Africa Theater

Bin Laden calls for overthrow of Somalia's new president —despite sharia rule

In a new audio statement posted on the Internet, Osama bin Laden called on Somali militants to overthrow the country's new President Sharif Sheikh Ahmed—himself a former leader of the Islamic Courts Union. In the 12-minute tape, which could not be immediately verified, bin Laden said: "This Sheik Sharif...must be fought and toppled... He is like the [Arab] presidents who are in the pay of our enemies." (News Hour, March 19)

Israel: Eritrea destabilizes Horn of Africa

Israel's ambassador to Ethiopia, Oded Ben-Haim, in an interview with Ethiopia's Walta Information Center, charged that Eritrea is trying to destabilize the peace process in the Horn of Africa, and serving as a save haven for terrorist groups. Ben-Haim especially accused Eritrea of supporting and arming al-Shabab, the insurgent group in Somalia, and also asserted Eritrean ties to the Palestinian Hamas. He called upon Ethiopia to "continue bringing stability in the Horn of Africa and to the whole continent." (WIC, March 19)

Madagascar: coup d'etat or revolution?

Rejecting President Marc Ravalomanana's proposal for a referendum to end Madagascar's violent political crisis, opposition leader Andry Rajoelina instead called for his arrest March 16. As explosions were heard in the capital Antananarivo, the military intervened, seizing key government buildings. The military passed power to Rajoelina, a former mayor of Antananarivo who led weeks of angry protests demanding Ravalomanana's ouster.

Mauritania crisis mediation fails; still no justice for enslaved Blacks

Political parties in Mauritania have to sign a framework agreement for peace, after Libya's leader and African Union chairman Moammar Qaddafi was accused of bias in his attempts at mediation. Opposition politicians walked out on a speech to parliament by Qaddafi, March 11, saying that he was siding with the military rulers who seized power in a coup last year.

International lines drawn in Sudan war crimes warrant

The Sudanese government announced March 14 that President Omar al-Bashir, wanted by the International Criminal Court (ICC) for war crimes in Darfur, would attend two consecutive summits scheduled for late March in the Qatari capital of Doha. The first is a meeting of the Arab League, to be followed by a meeting of Arab and Latin American leaders. The Arab League has officially rejected the ICC warrant, saying it threatens peace talks in Sudan. (Xinhua, AFP, March 14) Earlier this week, a delegation of officials from Iran, Hamas and Hezbollah joined Syria's parliament speaker and the leader of the Palestinian Islamic Jihad group traveled to Sudan to express international support for al-Bashir. (AlJazeera, March 7)

UN may investigate Sudan for expelling foreign aid groups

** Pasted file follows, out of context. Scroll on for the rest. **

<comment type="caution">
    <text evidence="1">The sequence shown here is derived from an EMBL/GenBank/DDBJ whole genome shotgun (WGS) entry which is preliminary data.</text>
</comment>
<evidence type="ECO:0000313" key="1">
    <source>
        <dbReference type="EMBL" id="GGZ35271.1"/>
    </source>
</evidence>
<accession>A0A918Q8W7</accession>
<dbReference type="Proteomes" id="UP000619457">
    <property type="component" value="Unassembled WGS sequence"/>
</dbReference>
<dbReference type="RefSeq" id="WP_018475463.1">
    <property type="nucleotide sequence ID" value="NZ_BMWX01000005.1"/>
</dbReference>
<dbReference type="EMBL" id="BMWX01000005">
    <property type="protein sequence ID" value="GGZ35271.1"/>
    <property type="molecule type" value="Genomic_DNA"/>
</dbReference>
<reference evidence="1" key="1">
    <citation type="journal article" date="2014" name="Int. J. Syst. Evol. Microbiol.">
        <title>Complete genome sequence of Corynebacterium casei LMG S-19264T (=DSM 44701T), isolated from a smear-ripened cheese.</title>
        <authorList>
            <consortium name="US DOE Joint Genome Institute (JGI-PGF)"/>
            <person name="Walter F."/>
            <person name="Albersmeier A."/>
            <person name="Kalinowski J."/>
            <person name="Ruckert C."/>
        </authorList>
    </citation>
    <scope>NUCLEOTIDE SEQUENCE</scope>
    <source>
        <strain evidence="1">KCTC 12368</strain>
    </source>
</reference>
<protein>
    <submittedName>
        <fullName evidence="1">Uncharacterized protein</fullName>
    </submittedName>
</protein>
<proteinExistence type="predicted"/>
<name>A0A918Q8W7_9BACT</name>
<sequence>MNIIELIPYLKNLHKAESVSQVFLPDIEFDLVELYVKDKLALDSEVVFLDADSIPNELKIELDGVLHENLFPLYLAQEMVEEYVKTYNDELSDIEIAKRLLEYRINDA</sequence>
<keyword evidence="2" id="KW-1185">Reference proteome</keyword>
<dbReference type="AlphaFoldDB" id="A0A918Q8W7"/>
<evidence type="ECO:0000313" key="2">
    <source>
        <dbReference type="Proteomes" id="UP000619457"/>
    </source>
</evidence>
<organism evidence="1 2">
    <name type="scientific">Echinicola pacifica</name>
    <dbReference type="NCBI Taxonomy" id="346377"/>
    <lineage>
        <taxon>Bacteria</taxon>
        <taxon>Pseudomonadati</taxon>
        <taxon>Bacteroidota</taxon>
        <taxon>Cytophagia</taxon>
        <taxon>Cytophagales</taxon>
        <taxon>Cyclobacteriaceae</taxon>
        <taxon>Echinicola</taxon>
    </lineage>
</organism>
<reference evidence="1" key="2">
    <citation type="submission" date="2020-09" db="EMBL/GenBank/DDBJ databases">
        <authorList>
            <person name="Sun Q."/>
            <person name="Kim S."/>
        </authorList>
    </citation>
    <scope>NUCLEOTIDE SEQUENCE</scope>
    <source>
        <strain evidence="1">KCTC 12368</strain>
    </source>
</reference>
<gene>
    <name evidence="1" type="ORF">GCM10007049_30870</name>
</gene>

The UN High Commissioner for Human Rights spokesman Rupert Colville said March 6 that his office may investigate whether Sudan's expulsion of foreign aid agencies is a breach of human rights law or war crime. UN High Commissioner for Refugees spokesman Ron Redmond warned that the removal of the aid agencies could have a serious impact not only in Darfur, but also in the rest of Sudan and the region.

ICC charges Sudan president with war crimes, not genocide

The International Criminal Court (ICC) March 4 issued an arrest warrant for Sudanese President Omar al-Bashir, charging him with seven counts of war crimes and crimes against humanity, but declining to charge him with genocide. The warrant had been sought by ICC prosecutor Luis Moreno-Ocampo, who in July filed preliminary charges against al-Bashir alleging genocide, crimes against humanity, and war crimes committed in the Darfur region in violation of Articles 6, 7, and 8 of the Rome Statute. This is the first time the ICC has issued an arrest warrant against a sitting head of state.

Somalia president announces support for sharia

Somali President Sharif Sheikh Ahmed said Feb. 28 that he would support the imposition of a "moderate" form of sharia law as part of a cease-fire agreement with the Hizb al-Islamiya and al-Shabaab rebels. Ahmed said, however, he would not agree to provisions that would prohibit girls from attending school, require women to wear headscarves, or ban music and television. Ahmed made the concession at the behest of Islamic religious groups that are mediating the conflict between the government and the rebels, but reports quoted rebels denying that a peace agreement had been made. Members of the country's parliament, which would have to approve implementing sharia in order for it to take effect, have expressed support for such a proposal.

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